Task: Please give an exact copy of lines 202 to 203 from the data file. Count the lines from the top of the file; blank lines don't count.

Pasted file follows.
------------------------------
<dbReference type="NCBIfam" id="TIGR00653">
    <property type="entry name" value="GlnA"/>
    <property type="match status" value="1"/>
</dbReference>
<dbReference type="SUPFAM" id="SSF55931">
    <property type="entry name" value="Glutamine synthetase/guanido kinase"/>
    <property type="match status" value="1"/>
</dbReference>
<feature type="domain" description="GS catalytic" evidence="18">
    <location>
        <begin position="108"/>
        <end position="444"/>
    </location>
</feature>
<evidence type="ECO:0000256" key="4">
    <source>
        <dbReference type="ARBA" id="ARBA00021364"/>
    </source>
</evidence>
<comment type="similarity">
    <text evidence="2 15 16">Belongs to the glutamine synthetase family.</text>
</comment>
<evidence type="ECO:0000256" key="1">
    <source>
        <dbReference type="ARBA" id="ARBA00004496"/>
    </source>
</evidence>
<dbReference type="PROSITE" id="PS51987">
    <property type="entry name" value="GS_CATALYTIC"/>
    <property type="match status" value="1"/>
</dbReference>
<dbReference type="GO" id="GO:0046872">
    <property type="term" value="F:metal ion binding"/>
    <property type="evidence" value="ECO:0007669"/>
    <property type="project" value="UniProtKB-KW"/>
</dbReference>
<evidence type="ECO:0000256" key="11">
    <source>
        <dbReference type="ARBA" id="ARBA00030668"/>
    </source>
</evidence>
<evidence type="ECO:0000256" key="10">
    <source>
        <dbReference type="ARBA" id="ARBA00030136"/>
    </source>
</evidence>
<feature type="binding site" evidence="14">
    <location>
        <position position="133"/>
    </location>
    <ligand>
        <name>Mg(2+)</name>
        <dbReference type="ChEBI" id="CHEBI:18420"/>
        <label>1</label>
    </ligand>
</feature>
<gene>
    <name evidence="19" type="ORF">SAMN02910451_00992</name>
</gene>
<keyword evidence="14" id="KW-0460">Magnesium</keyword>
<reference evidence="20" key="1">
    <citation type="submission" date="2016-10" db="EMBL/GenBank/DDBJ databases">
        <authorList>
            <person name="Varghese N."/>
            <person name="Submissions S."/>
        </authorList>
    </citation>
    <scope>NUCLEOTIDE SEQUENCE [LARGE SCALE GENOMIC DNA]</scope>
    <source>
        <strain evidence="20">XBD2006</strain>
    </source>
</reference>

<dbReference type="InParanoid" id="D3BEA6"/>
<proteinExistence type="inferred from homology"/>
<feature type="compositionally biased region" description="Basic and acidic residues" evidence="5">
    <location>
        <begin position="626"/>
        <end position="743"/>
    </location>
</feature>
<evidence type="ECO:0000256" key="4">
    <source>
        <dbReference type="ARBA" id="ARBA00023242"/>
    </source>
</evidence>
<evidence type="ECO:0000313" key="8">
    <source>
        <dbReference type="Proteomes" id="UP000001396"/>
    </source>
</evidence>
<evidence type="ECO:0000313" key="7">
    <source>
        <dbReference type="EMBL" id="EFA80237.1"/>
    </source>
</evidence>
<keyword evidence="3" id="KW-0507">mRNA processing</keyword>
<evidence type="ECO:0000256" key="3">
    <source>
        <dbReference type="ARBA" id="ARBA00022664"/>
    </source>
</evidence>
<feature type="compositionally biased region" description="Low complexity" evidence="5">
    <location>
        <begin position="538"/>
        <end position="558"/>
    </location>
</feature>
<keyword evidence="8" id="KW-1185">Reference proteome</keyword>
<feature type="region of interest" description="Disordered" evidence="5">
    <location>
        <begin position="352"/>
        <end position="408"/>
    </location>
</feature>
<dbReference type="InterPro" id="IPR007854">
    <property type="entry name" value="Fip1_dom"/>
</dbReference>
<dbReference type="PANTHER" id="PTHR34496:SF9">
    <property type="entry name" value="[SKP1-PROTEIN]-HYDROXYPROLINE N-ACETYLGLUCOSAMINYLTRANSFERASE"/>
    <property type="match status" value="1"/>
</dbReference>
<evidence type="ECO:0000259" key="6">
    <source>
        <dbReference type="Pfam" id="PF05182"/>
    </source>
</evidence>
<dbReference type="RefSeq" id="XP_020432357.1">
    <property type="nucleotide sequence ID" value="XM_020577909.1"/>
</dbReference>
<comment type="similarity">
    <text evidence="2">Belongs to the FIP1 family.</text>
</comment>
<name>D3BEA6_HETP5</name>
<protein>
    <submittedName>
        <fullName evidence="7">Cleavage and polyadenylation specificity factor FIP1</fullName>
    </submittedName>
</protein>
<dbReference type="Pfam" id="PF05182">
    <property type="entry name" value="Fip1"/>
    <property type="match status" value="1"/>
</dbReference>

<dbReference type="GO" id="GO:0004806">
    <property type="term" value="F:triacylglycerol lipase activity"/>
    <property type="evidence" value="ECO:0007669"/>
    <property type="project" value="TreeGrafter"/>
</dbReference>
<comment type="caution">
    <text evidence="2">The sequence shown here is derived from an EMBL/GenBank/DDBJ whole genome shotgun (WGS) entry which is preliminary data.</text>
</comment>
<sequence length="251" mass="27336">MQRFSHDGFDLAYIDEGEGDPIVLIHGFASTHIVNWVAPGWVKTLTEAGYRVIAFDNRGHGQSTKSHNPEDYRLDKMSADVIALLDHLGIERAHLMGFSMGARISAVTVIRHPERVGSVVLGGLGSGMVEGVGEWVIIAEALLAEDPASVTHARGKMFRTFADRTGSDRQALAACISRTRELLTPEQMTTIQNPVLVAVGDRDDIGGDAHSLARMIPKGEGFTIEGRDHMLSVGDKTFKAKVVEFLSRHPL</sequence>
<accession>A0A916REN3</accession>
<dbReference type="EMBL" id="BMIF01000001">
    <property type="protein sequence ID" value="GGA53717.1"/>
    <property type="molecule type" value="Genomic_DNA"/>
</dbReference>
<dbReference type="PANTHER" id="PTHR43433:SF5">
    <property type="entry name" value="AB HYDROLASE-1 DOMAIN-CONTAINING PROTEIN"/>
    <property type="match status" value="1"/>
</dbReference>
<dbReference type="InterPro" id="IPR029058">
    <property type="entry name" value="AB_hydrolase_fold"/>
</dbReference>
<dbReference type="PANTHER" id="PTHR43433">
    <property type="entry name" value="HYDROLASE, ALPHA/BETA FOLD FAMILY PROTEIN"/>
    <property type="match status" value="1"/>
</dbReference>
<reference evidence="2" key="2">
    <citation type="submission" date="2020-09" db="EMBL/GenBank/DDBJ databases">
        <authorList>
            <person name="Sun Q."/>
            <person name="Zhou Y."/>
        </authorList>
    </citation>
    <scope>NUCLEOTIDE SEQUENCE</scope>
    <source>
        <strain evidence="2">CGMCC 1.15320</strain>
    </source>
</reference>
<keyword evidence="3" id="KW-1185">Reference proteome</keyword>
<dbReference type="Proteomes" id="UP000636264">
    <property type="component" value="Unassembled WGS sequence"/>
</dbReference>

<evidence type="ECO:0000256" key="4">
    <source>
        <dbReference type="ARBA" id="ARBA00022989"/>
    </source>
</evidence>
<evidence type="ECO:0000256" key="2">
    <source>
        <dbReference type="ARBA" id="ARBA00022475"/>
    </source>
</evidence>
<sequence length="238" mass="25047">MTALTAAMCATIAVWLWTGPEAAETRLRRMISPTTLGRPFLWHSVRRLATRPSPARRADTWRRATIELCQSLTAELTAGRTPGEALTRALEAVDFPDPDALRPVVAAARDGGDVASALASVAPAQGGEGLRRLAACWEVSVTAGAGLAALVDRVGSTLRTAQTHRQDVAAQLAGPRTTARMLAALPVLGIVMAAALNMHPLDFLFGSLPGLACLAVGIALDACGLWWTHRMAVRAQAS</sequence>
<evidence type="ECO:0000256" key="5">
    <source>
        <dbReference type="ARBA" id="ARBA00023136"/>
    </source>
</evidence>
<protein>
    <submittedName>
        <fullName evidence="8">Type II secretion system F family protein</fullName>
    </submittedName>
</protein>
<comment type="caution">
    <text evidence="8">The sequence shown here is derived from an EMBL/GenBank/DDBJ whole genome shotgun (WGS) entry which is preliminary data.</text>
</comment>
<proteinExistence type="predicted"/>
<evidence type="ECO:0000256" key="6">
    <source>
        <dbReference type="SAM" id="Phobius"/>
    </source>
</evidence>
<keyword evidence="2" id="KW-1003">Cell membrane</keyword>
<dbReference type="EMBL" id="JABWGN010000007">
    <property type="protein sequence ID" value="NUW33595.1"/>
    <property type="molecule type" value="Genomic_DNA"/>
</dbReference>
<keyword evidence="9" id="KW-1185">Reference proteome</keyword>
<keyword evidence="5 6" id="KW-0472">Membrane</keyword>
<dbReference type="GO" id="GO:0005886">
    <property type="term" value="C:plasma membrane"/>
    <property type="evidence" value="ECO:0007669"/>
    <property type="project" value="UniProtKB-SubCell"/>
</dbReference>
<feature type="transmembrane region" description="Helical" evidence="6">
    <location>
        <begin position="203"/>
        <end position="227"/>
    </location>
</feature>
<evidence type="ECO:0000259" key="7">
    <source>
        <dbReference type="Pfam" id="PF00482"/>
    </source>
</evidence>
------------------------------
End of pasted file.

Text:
        <fullName evidence="8">Type II secretion system F family protein</fullName>
    </submittedName>